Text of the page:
In short, if you’re building a platform for developers, you need them to be excited about using the platform. In previous leadership roles, I’ve encouraged my technology teams to think of themselves as a company within a company and their colleagues as customers, rather than users. This simple mindset shift can have a dramatic effect on how people approach their daily duties.

Through that lens, we can now think about how a “company within a company” might approach the launch of a new product. With this mindset, the focus immediately shifts away from technology to instead identifying the target market and understanding their wants and needs. You can begin to build a picture of what an improved journey for those “customers” might look like and then, finally, what a possible solution might look like. Consider how you can leverage existing services to speed delivery or ascertain any constraints that might affect our solution. We’re all accustomed to the concept of market research to accomplish these very tasks, so why not apply that same approach to an internal developer platform?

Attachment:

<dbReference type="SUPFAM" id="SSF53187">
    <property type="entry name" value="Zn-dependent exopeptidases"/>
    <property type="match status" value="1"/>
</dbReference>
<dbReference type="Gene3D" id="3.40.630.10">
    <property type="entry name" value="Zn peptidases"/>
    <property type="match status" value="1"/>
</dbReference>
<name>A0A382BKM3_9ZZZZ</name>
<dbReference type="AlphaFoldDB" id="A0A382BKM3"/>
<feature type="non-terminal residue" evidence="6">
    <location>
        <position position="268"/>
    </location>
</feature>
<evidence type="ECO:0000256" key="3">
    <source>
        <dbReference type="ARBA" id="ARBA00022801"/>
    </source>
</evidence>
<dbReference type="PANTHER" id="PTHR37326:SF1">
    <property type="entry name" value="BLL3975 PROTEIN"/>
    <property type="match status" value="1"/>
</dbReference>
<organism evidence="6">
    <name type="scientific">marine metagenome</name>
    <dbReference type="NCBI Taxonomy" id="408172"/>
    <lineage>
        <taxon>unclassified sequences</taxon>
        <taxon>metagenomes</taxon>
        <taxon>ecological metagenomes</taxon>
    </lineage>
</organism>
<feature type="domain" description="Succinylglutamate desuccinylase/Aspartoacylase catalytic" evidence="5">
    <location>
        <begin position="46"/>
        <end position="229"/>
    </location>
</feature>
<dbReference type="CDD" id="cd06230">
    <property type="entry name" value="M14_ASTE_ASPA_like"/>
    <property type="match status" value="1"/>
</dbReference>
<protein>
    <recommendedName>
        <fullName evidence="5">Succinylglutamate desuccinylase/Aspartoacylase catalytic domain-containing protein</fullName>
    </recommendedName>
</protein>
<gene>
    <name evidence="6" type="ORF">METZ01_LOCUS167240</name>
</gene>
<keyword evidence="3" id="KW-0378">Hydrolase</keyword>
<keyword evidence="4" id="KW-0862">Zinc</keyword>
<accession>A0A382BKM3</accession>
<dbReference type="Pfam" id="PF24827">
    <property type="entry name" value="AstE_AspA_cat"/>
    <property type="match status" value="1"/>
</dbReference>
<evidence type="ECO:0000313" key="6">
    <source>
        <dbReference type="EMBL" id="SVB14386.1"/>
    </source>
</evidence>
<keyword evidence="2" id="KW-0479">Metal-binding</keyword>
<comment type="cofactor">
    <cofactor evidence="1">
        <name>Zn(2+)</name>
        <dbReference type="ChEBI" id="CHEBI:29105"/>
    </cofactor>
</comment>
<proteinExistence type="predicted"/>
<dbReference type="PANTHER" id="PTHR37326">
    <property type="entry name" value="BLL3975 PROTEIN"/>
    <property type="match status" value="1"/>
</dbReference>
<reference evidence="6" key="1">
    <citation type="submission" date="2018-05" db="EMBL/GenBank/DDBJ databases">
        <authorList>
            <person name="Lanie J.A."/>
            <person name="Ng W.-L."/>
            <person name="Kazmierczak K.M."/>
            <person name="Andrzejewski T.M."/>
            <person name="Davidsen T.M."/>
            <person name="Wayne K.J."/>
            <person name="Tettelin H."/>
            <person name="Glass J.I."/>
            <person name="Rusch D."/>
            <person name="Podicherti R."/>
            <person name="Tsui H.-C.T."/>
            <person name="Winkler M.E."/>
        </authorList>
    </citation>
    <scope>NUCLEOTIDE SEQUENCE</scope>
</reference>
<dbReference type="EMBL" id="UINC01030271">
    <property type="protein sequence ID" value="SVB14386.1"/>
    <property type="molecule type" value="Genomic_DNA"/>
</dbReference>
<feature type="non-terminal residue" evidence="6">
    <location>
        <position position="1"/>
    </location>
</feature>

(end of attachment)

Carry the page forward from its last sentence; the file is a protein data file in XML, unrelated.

When developing a platform, there are four major components to consider.

Marketing and sales

As IT professionals, we’re good at building great technical solutions, but that’s not enough. We need to clearly and succinctly articulate what problem we’ve set out to solve, how our product helps, and what improved business outcomes we expect as a result. I’ve had the privilege of working with some incredibly talented engineering teams who simply aren’t able to deliver the cliché “elevator pitch.”

Marketing and sales are industries in their own right, and you might find valuable insights researching topics like “the six Ps of marketing.” Here are five fundamental areas that I’ve found to be most useful for my customers:

  • Engage with potential users early to understand and solve their problems.

  • Identify a champion to partner with and deliver something meaningful together. Advertise your progress.

  • Celebrate every minor step forward; the message of change is as important as the change itself.

  • Build an attractive marketing website to promote your products, mimicking what you might expect from a third-party supplier. I’ve joked regularly that one of the best investments I’ve made in my career was a $5 Bootstrap website template.

  • Identify people with decision-making power and think about how you can reach them. I’ve personally had success with a viral laptop sticker campaign, branded cupcakes, and engaging with third parties to help deliver my message as part of “developer day.”

Photo of cupcakes with graphics on them that say Passion, Integrity, Customers, Community, and VMware

Never underestimate the power of a cupcake

Customer experience